“Wait, they want three months of the CEO’s personal bank statements? Are they insane?” This was a real request to one of my clients via a due diligence questionnaire. When I called to inquire with the requesting company why they needed this, they said that they wanted to ensure that the CEO wasn’t receiving “unusual payments” that could be a bribe.
Due diligence questionnaires are a critical tool for understanding third-parties. But they can quickly get out of control, putting unreasonable burdens on the answering party, and at worst, invading the privacy of individuals in wholly unnecessary ways.
How do you balance the legitimate need for information with the reality that no questionnaire can fully protect the company from the possibility that the third-party will misbehave? Here are three do’s and don’ts when it comes to due diligence questionnaires.
1. Don’t Ask For Information That Won’t Stop The Third-Party From Being Approved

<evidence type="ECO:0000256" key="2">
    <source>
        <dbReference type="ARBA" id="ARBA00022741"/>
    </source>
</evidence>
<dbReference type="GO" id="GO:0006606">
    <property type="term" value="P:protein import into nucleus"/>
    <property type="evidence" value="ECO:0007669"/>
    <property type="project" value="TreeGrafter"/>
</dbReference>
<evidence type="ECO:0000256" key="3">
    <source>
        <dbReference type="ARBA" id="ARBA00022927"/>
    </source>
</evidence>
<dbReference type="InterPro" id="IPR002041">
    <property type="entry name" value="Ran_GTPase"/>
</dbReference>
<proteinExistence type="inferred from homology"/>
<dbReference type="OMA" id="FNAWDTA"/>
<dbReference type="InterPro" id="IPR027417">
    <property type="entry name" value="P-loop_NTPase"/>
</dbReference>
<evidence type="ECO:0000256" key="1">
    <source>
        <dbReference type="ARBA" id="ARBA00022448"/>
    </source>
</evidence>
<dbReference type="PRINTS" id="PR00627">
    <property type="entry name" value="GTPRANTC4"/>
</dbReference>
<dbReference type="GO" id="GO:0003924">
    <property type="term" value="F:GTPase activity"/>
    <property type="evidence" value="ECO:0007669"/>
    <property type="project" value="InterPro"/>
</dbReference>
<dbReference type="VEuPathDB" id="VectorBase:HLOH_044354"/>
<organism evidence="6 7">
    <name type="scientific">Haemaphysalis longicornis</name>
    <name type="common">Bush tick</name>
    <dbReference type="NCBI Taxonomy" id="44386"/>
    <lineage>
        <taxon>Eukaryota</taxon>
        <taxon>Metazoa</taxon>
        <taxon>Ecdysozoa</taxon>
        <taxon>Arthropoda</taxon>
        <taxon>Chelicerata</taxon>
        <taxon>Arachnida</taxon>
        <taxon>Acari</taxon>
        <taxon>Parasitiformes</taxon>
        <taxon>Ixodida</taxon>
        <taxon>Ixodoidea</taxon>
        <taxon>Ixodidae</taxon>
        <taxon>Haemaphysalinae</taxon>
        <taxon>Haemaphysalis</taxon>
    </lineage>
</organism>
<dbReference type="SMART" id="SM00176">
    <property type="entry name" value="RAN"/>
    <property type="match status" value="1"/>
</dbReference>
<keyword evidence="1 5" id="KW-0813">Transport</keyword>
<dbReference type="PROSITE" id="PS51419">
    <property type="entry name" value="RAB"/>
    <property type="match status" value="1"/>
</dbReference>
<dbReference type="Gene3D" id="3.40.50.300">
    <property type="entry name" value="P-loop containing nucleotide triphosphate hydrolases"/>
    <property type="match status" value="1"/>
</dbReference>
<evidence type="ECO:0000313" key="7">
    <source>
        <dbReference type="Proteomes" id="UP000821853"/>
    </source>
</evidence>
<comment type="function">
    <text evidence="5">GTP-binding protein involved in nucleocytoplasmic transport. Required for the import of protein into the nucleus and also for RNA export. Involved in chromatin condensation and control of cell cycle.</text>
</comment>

Most due diligence questionnaires are far too overreaching. The rule should be this: if you wouldn’t deny a third-party if the answer is negative, don’t ask the question.
Some questionnaires ask if any employee has ever been convicted of a misdemeanor. First of all, as many companies have thousands of employees, how could they possibly answer this in good faith? Secondly, if a key manager had a shoplifting offense or marijuana conviction from twenty years ago, would this stop the third-party from being engaged by your company? If the answer is yes, ask the question. If the answer is no, don’t.
2. Do Ask All Questions Your Require for Your Risk Ranking and Approval
You probably need to know information about the ultimate beneficial owner(s) of any higher-risk third-party working with your company. You also probably need to know the names and titles of key managers, as well as if the company has ever been convicted of bribery or other compliance-related offense. Ask all of the questions you need up front so you’re not going back to the third-party again and again. Have an “if yes” methodology that allows the third-party to explain itself if it answers important questions in the affirmative.